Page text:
After breakfast we walked a couple of hundred metres to a conference centre where the morning Eucharist was being held. The day was warm and still and crisp and clear and the yachts lay in the mirror calm water within touching distance of the windows. We waited while the people gathered and then Tikanga Maori led us in a celebration of Jesus' presence amongst us. Bishop Kito Pikaahu preached, a bunch of teenagers taught us a action song in about half a dozen languages and the singing reechoed around the rafters. It was by turns raucous, funny, reverent, casual, ordered, loud and prayerful. It lasted around two hours and i loved every minute of it.
Following church there was time (just) to nip back to my room and change out of my purple shirt before grabbing a packed lunch from the foyer and heading down to the wharf. All members of the synod along with the members of the Ma Whea Commission boarded a couple of boats and headed out for a leisurely cruise across the Bay of Islands. We were accompanied for a while by a pod of dolphins who had obviously just had a good Sunday lunch because they weren't in a jumping out of the water mood, but preferred to causally surf the wake of the boat instead. An hour of cruising on the clear flat blue water, oohing and ahhing over the scenery continually opening up new and fresh on every side brought us to Oihi Bay. We disembarked at the Jetty of a very stylish indeed development a couple of bays around and were transported by coach to the hill overlooking Oihi.
At the top of the hill, looking down the valley is the new interpretive centre. This is a great hi-tech winged roof set on metal poles above rammed earth walls. It is entered through a passage, curved like a koru, and opens up to a view down to the spot where 200 yeas ago, Samuel Marsden and Ruatara first proclaimed the Christian Gospel on New Zealand soil. Alan Davidson presented his new book on the early mission station to the archbishops, speeches were made and a short service was held, and then we walked the kilometre or so down the brand new path to the bay.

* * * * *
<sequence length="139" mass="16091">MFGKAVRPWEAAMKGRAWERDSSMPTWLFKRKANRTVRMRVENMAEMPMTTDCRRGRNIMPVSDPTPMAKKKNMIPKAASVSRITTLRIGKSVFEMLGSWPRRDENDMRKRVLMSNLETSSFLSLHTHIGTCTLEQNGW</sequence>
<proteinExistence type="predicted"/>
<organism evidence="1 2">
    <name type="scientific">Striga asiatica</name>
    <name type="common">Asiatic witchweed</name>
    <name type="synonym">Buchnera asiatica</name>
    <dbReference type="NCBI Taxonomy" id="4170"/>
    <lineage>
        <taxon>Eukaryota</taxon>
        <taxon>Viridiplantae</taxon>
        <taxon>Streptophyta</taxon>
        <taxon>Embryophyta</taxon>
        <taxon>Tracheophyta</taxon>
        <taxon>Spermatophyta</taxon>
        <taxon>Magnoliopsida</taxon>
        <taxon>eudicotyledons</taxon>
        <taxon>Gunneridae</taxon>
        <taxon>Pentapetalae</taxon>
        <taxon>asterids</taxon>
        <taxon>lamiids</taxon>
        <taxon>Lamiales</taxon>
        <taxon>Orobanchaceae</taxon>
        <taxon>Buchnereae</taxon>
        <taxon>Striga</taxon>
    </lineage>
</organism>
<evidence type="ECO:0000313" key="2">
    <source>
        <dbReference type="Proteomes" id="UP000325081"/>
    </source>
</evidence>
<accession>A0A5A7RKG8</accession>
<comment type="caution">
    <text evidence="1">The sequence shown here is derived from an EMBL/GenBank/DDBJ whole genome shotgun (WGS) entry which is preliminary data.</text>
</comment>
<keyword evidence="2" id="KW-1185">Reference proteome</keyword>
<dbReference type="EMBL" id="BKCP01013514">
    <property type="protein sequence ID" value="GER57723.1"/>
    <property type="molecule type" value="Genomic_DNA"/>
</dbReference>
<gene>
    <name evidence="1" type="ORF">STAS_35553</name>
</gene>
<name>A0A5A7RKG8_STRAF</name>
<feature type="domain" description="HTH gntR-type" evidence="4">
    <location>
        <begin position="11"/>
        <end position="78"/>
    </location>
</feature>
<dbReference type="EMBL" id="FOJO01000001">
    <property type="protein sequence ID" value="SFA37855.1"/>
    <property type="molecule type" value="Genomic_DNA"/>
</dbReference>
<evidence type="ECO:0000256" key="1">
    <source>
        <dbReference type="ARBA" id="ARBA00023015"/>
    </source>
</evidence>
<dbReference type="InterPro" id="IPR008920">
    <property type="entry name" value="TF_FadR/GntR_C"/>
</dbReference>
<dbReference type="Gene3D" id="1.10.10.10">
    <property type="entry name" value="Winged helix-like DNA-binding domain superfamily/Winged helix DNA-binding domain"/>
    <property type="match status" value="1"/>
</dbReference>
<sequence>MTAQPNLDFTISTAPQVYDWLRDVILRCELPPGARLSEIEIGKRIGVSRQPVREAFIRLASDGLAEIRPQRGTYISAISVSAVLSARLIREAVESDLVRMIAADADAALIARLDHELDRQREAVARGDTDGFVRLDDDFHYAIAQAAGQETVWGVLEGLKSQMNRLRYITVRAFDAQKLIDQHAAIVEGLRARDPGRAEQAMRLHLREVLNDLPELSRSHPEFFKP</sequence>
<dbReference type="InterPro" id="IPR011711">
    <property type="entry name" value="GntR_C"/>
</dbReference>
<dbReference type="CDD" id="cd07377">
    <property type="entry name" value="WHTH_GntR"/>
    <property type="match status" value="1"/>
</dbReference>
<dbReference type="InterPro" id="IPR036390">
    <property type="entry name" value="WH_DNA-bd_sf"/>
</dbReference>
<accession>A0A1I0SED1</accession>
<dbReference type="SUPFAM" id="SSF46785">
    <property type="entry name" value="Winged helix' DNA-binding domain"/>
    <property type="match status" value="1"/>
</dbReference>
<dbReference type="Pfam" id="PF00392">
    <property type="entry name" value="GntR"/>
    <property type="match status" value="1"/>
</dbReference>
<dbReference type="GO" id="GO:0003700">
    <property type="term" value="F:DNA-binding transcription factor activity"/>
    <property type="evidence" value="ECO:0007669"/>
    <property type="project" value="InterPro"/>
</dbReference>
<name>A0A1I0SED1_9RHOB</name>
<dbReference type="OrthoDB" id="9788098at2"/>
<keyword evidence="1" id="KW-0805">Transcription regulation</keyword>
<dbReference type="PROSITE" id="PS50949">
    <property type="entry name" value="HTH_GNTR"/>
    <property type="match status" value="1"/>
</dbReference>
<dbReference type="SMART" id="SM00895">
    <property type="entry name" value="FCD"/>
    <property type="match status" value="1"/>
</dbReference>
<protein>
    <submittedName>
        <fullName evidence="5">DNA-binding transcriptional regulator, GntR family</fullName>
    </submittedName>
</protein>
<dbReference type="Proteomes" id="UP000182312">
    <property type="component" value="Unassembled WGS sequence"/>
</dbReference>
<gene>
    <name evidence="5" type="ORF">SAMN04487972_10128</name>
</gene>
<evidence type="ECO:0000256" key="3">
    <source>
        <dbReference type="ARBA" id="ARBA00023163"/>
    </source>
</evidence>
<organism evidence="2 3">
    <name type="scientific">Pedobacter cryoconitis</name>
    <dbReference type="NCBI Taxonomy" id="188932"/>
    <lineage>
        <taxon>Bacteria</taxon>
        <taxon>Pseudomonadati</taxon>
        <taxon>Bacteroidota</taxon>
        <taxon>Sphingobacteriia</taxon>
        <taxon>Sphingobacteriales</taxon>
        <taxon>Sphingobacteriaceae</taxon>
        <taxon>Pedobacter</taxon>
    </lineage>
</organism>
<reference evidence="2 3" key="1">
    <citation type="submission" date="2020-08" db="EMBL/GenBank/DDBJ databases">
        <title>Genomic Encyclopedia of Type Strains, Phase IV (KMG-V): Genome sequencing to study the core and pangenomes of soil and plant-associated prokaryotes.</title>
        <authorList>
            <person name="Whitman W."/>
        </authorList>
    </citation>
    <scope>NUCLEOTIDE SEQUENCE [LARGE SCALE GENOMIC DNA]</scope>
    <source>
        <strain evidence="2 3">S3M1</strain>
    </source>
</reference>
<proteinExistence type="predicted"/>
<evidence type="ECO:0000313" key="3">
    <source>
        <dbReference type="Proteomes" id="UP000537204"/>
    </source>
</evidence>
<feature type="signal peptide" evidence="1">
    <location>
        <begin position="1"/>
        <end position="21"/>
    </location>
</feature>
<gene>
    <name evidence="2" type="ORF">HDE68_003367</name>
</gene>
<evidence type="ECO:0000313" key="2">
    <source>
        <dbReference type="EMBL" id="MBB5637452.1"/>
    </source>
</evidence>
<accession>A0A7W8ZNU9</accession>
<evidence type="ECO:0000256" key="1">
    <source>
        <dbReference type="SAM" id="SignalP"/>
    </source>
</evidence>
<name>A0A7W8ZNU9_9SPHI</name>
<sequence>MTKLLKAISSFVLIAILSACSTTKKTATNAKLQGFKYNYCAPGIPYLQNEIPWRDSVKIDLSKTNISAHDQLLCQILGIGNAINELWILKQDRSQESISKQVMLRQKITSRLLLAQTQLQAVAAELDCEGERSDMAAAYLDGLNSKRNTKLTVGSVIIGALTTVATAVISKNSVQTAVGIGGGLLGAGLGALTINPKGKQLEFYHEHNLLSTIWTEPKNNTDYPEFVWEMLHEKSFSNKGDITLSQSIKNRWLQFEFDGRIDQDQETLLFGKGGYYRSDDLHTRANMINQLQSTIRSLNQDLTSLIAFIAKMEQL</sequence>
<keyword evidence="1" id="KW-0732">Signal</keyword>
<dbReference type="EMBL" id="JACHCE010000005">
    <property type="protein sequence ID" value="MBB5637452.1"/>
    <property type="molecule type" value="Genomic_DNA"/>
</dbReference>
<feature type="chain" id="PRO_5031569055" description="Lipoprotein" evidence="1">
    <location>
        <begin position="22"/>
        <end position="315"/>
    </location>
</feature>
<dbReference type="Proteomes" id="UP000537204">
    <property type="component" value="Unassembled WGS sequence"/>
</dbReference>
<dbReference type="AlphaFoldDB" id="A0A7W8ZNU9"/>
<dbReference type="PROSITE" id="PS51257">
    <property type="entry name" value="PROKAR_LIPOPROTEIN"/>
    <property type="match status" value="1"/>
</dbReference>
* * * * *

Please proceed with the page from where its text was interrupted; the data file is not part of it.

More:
I first learned of the doings in Oihi Bay when, back in 1976 as a student at St. John's College, I wrote an essay on the first CMS mission. Since then I have been fascinated by the story of Hall, King and Kendall and their fraught, flawed and ultimately failed missionary endeavour. It is such a human story, full of weakness and temptation and ignorance and pride; but also of courage and faith, passion and intelligence, perseverance and diligence. It was the first time that the two cultures, Maori and Pakeha had been brought into sustained cohabiting contact, and it is thus the very cradle not just of the Anglican church, but of modern Aotearoa/ New Zealand. The bush has been largely cleared, the formidable pa is now just a few terraces and the mission buildings have vanished but the bay and Rangihoua, the district surrounding it have changed little in the intervening 200 years. I walked down the track to this place which had figured so large in my imagination, but which, until today, I had never laid eyes on. It was much as I had pictured it. But standing there, and looking at the impossible swampland and the steep thinly soiled hillsides under the shadow of the mighty pa, the mission and its failure all made sense. I walked up the track thinking of those who had made this journey before me and of all that has grown out of this beautiful, lonely place.
We arrived back at the hotel with enough time, just, to change and walk, briskly, across the river bridge to Te Tii marae. For the second time in two days I participated in the casual formality of a powhiri. We heard the speeches and the waiata, greeted and were greeted and then moved into the whare kai for a hangi meal that astonished for its variety, size and quality. I sat with friends, ate and talked. There were, of course, more speeches and more songs before I walked in the dark back across the river. I have spent the day on the edge between the two cultures whose treaty partnership was the foundation of our nation. It is a challenging and empowering and beautiful place to dwell.